/futures sep 12 '17
Philadelphia Assembled is the process of over a hundred people putting their creative inputs into an ecosystem of programming. It would never - could never - be just one thing. The Art Museum and its staff have done a heroic job of wrangling everything together through the forms of a mural, exhibition spaces, and programming in the Perelman Building. Coherent design elements, an aggregative aesthetic, relationship-based organizing, and the public esteem of the museum itself have all been employed to try to fit this under an umbrella. But in the end, it defies branding.
PHLA tries to touch and encircle the problems real people are facing -- problems that aren't being addressed by the social order, so we turn to art to find answers. Climate change, colonialism, technology and conception of time are touched by Futures; asylum, safety and self-care are touched by Sanctuary; food justice, local economies and community liberation are touched by Sovereignty; mass incarceration and economic displacement are touched by Reconstructions. It's not just an art project; it's people engaged with their lives, the lives of their communities, and the future of the world. This is what I mean when I say it defies branding. There is no elevator pitch that will fix these things people are concerned about. This is the real shit that makes up the world.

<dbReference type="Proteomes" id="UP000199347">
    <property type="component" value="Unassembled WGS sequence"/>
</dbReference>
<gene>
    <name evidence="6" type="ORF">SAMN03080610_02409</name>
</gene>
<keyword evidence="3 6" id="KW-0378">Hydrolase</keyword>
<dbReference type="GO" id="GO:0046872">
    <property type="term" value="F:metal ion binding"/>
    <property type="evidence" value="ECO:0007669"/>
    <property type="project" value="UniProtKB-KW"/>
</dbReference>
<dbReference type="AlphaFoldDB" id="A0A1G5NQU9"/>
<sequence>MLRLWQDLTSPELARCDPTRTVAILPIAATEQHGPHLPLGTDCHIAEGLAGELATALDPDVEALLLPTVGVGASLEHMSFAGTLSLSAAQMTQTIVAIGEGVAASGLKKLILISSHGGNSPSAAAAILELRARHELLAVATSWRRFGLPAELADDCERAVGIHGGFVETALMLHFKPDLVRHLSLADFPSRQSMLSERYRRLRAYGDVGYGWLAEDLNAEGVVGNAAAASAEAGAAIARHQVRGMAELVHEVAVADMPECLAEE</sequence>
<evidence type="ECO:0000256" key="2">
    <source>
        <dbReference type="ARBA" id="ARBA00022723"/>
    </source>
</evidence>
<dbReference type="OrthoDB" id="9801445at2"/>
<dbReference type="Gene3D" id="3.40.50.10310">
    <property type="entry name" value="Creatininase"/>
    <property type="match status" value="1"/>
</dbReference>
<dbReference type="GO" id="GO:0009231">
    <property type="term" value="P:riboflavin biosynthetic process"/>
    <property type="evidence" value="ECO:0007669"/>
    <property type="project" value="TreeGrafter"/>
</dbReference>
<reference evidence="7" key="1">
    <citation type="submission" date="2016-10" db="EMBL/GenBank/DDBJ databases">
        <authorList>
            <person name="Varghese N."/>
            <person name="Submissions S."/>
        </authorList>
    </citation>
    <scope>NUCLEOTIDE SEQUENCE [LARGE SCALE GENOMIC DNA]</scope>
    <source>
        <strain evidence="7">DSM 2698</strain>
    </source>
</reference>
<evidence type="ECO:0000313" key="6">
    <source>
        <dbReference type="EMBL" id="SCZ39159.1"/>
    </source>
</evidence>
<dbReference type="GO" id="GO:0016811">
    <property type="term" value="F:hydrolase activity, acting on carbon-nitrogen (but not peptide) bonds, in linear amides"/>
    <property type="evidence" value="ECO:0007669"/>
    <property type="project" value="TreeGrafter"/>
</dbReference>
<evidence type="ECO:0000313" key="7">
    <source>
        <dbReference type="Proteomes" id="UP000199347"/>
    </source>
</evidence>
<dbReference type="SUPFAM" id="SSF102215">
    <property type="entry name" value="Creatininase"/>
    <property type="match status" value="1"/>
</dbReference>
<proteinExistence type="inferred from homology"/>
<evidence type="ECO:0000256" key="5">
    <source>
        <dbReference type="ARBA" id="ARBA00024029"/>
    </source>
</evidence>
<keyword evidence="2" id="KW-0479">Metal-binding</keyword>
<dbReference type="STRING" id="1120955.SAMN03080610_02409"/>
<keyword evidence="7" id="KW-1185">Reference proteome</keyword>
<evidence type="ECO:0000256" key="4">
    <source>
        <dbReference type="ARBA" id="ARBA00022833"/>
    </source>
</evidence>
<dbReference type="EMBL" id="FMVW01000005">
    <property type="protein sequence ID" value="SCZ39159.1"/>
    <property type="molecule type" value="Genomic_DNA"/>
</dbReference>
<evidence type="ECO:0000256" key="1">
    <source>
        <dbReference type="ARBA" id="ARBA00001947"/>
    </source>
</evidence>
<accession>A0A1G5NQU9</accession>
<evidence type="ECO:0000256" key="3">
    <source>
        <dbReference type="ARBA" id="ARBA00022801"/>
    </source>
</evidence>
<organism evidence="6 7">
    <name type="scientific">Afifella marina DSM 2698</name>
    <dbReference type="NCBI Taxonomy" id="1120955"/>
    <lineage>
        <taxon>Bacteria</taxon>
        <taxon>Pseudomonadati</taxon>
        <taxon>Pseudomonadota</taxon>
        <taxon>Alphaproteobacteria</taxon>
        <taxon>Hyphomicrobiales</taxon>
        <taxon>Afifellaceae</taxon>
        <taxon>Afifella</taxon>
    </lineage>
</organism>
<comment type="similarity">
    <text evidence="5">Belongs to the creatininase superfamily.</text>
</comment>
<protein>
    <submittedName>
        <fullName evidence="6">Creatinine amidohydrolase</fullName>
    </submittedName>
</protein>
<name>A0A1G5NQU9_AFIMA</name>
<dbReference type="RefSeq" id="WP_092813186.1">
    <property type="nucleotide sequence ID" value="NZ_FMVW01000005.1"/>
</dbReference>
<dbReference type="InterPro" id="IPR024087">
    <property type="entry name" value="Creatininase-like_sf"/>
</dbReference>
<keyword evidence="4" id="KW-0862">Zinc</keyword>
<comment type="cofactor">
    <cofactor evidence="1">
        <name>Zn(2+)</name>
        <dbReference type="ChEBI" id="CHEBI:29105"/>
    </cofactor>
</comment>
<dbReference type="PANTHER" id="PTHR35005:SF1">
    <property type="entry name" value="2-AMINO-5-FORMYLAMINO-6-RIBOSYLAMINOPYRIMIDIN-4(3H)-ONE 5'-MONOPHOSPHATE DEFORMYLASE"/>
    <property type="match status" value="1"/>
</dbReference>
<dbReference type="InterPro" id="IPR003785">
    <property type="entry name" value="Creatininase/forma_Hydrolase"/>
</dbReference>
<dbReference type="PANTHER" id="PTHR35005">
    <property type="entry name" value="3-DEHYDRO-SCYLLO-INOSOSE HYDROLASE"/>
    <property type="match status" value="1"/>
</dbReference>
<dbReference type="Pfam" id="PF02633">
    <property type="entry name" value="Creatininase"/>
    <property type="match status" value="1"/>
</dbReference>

The overall theme of PHLA, to me, is that the people can be empowered to create their own framework for defining the problems and their answers. It's a statement of multiplicity - there are multiple perspectives, but they must come from the people affected by the problems, who are often themselves stretched thin, so we must build their capacity for imagination and action. We often say "the hard, thankless work of organizing," but that's an opaque definition, it doesn't show what is actually required. Deep listening, integrative thinking, endless patience, tolerance for uncertainty, a strong sense of humor, and a passion for movement building and participation; these are the defining characteristics of my fellow PHLA participants - artists, activists, organizers - and that's what I saw on incandescent display on Saturday. It's what I hope the project will bring to all those who participate by showing up for programming or even just to stare at the mural for an afternoon or evening.
I don't know if that's what came across for those on the outside. Maybe people saw the mural and were instantly overwhelmed. That's good. That's a start. I would encourage anyone who left with a feeling of overwhelm to return; there is so much to be gleaned from this project.